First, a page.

The Confusions of Pleasure: Commerce and Culture in Ming China (Google eBook)

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University of California Press, May 18, 1998 - History - 345 pages
5 Reviews
The Ming dynasty was the last great Chinese dynasty before the Manchu conquest in 1644. During that time, China, not Europe, was the center of the world: the European voyages of exploration were searching not just for new lands but also for new trade routes to the Far East. In this book, Timothy Brook eloquently narrates the changing landscape of life over the three centuries of the Ming (1368-1644), when China was transformed from a closely administered agrarian realm into a place of commercial profits and intense competition for status.

The Confusions of Pleasure marks a significant departure from the conventional ways in which Chinese history has been written. Rather than recounting the Ming dynasty in a series of political events and philosophical achievements, it narrates this longue durée in terms of the habits and strains of everyday life. Peppered with stories of real people and their negotiations of a rapidly changing world, this book provides a new way of seeing the Ming dynasty that not only contributes to the scholarly understanding of the period but also provides an entertaining and accessible introduction to Chinese history for anyone.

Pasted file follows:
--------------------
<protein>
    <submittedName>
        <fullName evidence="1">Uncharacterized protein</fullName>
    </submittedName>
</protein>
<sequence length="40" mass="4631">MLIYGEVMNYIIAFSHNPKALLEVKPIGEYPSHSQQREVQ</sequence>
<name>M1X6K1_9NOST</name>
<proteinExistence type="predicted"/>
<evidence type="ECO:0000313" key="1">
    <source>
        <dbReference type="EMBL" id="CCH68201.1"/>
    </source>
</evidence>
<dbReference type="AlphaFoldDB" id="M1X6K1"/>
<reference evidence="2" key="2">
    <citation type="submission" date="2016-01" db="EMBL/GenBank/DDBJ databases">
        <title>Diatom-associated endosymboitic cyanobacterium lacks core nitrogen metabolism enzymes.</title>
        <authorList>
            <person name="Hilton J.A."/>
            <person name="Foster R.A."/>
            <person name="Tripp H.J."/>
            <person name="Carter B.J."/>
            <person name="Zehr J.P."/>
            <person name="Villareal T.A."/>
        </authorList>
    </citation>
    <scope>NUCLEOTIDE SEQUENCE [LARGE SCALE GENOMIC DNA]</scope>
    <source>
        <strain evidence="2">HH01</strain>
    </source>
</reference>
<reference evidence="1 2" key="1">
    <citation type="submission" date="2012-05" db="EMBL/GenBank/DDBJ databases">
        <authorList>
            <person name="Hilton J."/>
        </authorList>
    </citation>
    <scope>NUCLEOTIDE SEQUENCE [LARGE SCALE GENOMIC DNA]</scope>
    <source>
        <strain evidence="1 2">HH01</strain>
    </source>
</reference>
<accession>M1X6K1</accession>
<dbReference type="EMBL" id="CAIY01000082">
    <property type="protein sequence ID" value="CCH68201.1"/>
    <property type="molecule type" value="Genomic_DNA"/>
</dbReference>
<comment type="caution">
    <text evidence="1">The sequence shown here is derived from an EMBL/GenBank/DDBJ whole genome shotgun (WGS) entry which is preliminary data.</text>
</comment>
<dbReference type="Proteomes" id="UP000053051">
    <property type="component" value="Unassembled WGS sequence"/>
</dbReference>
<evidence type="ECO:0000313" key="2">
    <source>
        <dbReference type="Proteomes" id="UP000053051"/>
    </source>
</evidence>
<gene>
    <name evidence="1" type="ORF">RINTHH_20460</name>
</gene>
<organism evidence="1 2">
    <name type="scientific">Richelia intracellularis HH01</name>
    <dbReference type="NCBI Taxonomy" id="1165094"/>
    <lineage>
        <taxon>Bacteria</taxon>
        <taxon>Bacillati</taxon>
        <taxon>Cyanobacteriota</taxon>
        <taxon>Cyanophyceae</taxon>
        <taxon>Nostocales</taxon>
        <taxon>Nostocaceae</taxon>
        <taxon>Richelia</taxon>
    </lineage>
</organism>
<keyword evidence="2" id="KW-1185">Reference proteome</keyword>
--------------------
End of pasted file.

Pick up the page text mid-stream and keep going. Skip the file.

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Review: The Confusions of Pleasure: Commerce and Culture in Ming China

User Review  - Alex - Goodreads

Judkins' rec for China books Read full review

Review: The Confusions of Pleasure: Commerce and Culture in Ming China

User Review  - Sean Mccarrey - Goodreads

Since this book aimed to cover the social and cultural history of the Ming Empire, it was a bit broad. However, I thought it brought up very interesting struggles within Ming society concerning ... Read full review

Contents

Dramatis Personae
15
The Middle Century 14501550
86
The Last Century 15501644
153
The Lord of Silver 16421644
238

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About the author (1998)

Timothy Brook is Professor of History at the University of Toronto. He is the author of Praying for Power: Buddhism and the Formation of Gentry Society in Late-Ming China (1993), and Quelling the People: The Military Suppression of the Beijing Democracy Movement (1992), and the coeditor of Nation Work: Asian Elites and National Identities (1999) and China and Historical Capitalism: Genealogies of Sinological Knowledge (1999).

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